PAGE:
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Higgins calls for investigation into Niagara River ice jam

by jmaloni


Wed, Jan 8th 2014 07:00 pm

Seeking to prevent future disasters, congressman looks for review from International Joint Commission

Congressman Brian Higgins is writing to the U.S. chair of the International Joint Commission calling for an investigation into what led to an ice jam buildup and flooding along the Niagara River during the blizzard that hit the Western New York area. Higgins' request is aimed at preventing potential tragedies in the future.

"The threat of flooding of neighborhoods on both sides of the river is of great concern," he wrote. "Additionally, I am reluctant to contemplate the dire scenario which would ensue if hydroelectric generation were disrupted by an ice jam; if this disruption happened concurrently with a 10-year blizzard like the one which visited our region yesterday, the result may be nothing short of a major humanitarian disaster."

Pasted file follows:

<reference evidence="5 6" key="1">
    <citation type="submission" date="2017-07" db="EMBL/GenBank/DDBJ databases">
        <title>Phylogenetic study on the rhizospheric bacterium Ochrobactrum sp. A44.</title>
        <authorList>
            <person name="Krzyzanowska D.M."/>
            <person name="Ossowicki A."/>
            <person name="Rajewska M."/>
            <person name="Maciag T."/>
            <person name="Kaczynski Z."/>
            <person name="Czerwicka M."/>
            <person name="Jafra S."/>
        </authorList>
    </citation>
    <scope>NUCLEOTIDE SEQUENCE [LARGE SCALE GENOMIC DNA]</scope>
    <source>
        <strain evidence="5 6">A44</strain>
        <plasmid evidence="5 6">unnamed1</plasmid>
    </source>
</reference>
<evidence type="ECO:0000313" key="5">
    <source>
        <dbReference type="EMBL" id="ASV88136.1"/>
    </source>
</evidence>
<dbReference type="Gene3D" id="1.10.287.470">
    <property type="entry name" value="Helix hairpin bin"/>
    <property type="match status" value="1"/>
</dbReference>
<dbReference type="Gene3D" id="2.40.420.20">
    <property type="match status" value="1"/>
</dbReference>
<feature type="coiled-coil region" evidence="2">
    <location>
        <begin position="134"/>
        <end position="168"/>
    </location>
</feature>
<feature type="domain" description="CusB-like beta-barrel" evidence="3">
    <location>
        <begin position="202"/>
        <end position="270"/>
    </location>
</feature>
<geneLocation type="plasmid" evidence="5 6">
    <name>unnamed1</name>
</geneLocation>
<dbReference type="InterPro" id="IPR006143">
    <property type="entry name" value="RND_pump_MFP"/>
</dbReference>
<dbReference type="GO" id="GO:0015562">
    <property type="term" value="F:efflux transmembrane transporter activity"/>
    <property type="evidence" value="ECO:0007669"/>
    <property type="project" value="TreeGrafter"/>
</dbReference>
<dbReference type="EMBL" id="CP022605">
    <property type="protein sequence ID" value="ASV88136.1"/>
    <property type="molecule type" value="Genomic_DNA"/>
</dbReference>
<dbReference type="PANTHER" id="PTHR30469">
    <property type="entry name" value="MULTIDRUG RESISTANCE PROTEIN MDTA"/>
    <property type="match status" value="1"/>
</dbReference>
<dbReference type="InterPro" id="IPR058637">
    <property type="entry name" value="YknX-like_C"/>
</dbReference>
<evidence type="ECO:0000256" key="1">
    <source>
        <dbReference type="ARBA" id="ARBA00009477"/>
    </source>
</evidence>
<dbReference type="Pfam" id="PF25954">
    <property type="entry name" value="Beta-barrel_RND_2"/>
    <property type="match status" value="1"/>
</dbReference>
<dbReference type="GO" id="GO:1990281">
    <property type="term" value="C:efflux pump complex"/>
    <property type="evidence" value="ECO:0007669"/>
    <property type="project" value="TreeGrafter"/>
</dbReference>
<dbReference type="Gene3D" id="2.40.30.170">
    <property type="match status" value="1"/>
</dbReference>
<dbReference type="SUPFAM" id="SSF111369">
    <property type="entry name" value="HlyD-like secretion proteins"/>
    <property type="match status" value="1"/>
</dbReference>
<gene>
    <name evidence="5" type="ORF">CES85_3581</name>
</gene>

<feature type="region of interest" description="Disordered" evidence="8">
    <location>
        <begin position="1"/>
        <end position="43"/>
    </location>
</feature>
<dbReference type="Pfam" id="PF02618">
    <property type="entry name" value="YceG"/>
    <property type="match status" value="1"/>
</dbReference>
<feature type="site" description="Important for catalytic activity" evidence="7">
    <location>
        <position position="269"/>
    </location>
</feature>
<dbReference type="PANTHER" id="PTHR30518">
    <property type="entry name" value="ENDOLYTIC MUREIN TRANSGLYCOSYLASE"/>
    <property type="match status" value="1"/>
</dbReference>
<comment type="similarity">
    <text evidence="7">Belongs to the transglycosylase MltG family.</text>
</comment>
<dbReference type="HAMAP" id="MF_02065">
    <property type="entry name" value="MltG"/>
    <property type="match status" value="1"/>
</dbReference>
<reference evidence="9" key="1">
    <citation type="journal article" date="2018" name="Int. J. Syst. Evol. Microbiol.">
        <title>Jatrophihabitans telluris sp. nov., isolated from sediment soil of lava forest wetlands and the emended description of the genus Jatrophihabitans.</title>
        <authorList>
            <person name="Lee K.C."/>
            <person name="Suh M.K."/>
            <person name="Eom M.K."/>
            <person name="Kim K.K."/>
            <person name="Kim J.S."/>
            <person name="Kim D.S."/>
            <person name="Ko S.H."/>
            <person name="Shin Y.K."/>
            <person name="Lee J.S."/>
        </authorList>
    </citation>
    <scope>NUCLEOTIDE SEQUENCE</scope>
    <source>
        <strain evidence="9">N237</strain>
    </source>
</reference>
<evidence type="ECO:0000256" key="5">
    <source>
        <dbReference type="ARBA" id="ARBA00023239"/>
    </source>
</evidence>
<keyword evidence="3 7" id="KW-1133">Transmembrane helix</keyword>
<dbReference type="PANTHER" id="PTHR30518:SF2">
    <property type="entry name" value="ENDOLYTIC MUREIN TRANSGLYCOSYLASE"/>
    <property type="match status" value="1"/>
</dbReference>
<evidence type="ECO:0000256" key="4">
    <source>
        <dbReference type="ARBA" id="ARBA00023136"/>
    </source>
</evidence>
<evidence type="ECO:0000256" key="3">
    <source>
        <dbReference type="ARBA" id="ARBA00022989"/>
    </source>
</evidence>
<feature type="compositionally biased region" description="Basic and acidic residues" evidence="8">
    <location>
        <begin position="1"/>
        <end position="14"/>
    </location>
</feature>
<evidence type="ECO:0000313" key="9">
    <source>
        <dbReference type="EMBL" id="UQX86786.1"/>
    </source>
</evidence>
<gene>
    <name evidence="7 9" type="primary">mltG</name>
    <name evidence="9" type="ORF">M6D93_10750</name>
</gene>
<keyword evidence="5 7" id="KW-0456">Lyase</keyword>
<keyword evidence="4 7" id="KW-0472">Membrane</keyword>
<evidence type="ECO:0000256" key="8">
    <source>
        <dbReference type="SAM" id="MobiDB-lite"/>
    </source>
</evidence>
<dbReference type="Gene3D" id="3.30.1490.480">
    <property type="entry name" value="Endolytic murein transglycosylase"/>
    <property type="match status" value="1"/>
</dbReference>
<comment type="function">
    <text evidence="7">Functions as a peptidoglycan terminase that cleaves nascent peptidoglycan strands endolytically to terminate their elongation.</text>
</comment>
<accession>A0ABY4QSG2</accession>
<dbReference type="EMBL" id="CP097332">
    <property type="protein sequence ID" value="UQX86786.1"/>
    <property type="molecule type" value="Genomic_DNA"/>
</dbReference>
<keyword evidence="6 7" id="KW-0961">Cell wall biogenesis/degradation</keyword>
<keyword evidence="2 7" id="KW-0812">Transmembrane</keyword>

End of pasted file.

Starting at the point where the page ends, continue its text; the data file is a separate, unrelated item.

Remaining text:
An ice jam during the severe winter storm Tuesday led to a flash flood warning from the National Weather Service for the upper Niagara River, threatening neighborhoods in Grand Island and Niagara Falls.

In his letter, Higgins asks the IJC to specifically address the following questions:

•Did the human-made infrastructure, which regulates the river (including the ice boom and the control structures), perform as designed?

•Is a reconfiguration of some of this infrastructure, or new infrastructure, warranted?

•Are adequate procedures in place to manage the threat of an ice jam in this location?

•Did the authorities involved discharge their responsibilities effectively? The congressman noted that he had no reason to suspect that there was a lapse in this regard.

•Do NYPA and the Canadian authorities need more ice-breaking capacity, i.e., more and/or bigger ice-breaking vessels?

The International Joint Commission is a binational organization, formed in the 1909 Boundary Waters Treaty, composed of six commissioners, including one chair from each country. The IJC's two main responsibilities include "regulating shared water uses and investigating transboundary issues and recommending solutions."

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